Cost increases. In early to mid-2021, component suppliers started to experience all types of cost increases from all types of raw material suppliers. As a result, distributors and customers started to see a never-experienced-before approach to pricing. Instant price changes, without the usual 30-day notification period, started to occur, placing a lot of pressure on the market. The idea of creating a surcharge or adder was also considered by component manufacturers, but quickly rejected due to its impractical outcome. In addition, a few component manufacturers turned to adjusting distributor and customer backlog as a method to shorten the cost increase cycle, which was very unpopular with OEM and CEM customers. In the end all of this was very much business as unusual.

Freight. Transportation issues have had a serious impact on delays and cost. Delays that occurred in all major U.S. ports and in China ports led to significant cost increases in ocean freight. Air cargo rates have skyrocketed and air cargo availability has plummeted. Even as airlines are starting to see increased passenger traffic – guess what? There is a shortage of pilots. In the Summer 2021 edition of The Representor, I reported that by July the average rate for an ocean container from Shanghai to Los Angeles would exceed $10,000, up from $1,800 as recently as Q1 2020. As of September 2021, that same 40-foot container cost $20,000.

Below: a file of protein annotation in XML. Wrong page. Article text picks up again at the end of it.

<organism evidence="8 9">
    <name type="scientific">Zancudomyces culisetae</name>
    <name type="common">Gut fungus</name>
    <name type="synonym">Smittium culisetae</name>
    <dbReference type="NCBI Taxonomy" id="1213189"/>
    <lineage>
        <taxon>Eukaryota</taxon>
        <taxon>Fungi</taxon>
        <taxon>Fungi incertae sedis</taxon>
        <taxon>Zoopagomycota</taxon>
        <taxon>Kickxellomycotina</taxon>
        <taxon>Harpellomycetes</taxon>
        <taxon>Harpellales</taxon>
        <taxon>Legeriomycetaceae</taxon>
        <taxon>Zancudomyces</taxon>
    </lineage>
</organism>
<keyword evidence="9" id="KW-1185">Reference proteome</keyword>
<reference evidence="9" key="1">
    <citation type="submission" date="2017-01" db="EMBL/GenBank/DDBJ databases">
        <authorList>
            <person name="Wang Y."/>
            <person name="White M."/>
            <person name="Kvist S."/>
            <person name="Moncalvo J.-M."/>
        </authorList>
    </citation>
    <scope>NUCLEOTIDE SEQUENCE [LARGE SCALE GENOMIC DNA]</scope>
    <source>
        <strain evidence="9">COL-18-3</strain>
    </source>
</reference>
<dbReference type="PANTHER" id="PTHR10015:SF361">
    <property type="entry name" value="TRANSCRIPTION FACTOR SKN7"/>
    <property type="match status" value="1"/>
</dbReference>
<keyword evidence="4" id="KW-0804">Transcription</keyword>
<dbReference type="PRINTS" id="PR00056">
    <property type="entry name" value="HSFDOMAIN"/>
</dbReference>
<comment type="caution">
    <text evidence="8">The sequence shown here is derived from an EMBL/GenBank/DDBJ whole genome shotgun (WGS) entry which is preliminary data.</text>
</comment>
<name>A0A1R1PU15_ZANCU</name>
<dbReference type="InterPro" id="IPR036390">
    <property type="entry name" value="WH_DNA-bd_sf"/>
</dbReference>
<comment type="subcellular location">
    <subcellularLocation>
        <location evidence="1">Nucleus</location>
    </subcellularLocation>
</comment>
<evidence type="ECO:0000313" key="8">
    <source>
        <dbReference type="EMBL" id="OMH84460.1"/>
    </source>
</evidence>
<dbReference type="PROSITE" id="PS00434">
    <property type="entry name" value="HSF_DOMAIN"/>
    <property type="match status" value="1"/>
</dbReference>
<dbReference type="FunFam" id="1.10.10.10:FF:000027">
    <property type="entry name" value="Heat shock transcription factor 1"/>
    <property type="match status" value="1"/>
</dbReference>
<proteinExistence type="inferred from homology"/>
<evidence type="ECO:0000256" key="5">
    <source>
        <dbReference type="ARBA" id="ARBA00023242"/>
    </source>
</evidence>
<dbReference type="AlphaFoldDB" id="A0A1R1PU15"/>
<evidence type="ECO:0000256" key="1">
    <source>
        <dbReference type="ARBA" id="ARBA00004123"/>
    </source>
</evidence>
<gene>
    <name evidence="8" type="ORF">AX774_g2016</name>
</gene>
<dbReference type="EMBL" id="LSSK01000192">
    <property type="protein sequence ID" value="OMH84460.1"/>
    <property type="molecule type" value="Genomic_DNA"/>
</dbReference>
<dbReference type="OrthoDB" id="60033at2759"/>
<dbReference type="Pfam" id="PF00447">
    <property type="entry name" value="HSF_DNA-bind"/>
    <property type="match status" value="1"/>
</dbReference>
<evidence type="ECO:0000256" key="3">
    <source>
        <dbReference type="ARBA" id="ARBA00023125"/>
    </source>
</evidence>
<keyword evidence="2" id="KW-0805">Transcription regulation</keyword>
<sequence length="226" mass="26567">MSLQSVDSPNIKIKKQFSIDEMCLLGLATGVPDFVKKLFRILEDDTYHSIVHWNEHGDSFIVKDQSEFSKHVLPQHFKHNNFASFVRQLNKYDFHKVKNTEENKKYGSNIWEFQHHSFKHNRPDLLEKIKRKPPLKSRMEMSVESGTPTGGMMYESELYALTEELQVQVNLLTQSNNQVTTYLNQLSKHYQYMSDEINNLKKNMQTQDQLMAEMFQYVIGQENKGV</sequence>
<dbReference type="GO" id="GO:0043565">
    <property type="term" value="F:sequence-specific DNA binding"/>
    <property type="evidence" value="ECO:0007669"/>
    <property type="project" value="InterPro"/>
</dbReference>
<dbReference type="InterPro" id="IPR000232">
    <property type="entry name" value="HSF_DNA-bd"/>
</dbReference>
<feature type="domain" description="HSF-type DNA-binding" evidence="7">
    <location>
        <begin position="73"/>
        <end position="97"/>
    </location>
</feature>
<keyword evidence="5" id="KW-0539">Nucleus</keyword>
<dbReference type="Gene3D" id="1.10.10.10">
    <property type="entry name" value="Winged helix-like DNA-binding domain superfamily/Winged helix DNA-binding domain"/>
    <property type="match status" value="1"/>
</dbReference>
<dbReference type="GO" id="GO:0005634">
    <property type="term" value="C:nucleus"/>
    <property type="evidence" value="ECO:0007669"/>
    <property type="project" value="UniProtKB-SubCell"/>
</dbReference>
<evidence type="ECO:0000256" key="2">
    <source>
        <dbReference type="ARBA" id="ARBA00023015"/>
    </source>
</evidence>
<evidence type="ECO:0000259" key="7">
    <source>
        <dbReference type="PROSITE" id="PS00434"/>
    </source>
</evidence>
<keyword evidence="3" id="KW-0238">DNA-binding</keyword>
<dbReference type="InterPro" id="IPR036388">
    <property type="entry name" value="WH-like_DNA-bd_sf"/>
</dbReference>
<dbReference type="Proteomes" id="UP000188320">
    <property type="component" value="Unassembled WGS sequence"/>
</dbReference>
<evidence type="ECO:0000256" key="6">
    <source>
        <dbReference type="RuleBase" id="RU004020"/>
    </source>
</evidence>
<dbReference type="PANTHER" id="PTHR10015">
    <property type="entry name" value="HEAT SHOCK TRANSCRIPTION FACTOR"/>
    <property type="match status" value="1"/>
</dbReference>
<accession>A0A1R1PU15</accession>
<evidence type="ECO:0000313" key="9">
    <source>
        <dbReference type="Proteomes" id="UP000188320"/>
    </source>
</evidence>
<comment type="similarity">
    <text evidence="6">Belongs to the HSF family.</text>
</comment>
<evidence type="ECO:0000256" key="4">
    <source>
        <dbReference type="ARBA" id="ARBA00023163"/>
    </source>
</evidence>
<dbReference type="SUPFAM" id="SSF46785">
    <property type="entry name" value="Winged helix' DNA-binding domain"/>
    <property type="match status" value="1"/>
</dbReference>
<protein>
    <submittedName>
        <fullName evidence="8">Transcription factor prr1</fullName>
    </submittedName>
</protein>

The ports that were seriously overloaded such as New York, Los Angeles, Long Beach and others, have seen some improvement in Q2 2022. However, the COVID-19 shutdown mandated by China has led to delays on the China side of the ocean shipments. I see all of this as “business as unusual!”